The expected impact of these changes is visible in the projected drivers tab of Figure 1. Under the climate policies in Canada’s 2030 Emissions Reduction Plan, emissions intensity and efficiency improvements will drive nearly three megatonnes of emissions reductions in the mining industry in 2030. Electrification contributes to both drivers, since it cuts the emissions intensity of fuels and reduces total energy needs.

This transition to electrified mining is already underway. Canada’s first all-electric mining operation opened in 2019, and several other mines have since transitioned off fossil fuels.

It is possible to fully decarbonize mining, but it will take time

Though the solutions to mining emissions are within sight, there are some hurdles in their way.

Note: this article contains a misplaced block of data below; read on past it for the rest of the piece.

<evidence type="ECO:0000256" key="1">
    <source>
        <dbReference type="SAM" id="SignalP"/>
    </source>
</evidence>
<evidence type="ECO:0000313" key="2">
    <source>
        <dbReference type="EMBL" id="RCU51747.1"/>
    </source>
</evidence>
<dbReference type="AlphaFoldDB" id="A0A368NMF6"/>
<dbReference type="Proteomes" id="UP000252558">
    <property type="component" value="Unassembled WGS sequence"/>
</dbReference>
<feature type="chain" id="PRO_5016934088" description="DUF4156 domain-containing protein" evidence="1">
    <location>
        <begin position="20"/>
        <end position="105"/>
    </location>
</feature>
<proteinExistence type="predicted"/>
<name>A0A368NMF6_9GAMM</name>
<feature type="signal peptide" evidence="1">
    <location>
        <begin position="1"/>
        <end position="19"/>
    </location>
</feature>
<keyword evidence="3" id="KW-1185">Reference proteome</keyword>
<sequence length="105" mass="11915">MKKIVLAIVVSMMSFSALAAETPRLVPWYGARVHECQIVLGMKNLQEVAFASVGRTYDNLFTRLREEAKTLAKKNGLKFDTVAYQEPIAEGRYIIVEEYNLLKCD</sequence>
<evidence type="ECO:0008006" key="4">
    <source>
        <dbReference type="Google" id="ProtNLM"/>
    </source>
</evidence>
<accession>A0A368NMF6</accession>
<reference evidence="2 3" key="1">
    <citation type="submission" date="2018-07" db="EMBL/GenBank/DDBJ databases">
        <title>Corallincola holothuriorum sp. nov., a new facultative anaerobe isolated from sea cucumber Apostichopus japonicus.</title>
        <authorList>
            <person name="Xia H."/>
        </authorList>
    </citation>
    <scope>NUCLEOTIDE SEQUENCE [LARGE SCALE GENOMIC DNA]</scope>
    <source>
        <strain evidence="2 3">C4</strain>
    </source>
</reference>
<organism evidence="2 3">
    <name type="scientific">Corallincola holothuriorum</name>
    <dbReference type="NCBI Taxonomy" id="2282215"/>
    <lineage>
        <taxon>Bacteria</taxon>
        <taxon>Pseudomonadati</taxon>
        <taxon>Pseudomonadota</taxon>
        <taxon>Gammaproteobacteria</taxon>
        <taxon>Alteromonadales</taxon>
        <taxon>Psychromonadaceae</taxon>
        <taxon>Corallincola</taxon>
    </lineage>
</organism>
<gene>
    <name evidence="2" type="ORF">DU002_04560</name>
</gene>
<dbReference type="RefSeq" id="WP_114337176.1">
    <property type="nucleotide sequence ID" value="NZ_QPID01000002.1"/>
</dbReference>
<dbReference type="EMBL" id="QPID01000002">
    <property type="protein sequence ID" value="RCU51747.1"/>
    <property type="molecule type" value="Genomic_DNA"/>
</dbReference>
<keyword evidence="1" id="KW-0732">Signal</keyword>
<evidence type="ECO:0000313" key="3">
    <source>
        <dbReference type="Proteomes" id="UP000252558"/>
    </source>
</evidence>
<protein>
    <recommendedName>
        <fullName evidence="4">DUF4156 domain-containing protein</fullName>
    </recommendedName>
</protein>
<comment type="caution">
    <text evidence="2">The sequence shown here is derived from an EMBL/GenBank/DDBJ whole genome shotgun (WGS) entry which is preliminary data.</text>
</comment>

Like other sectors that plan to electrify, the mining industry needs a bigger, cleaner, and smarter electricity grid. A case study of one Australian mine found that electrification could reduce its energy needs by up to 49 per cent, but would require between two and three times more electricity. On top of the extra generation they require, new mines, and potentially existing ones, will need new or expanded transmission and distribution systems. It will take time to construct that infrastructure, especially if it is to be built in a way that respects Indigenous rights and title, and ecologically sensitive areas. 

For Canada’s dozen or so off-grid mines, electrification is even more challenging. Not only is it harder to connect these mines to the grid; renewables also work less well in the northern regions where most remote mines are located. These facilities will likely need a mix of solutions to decarbonize, including renewables, storage, and potentially biofuels, geothermal or even small modular reactors.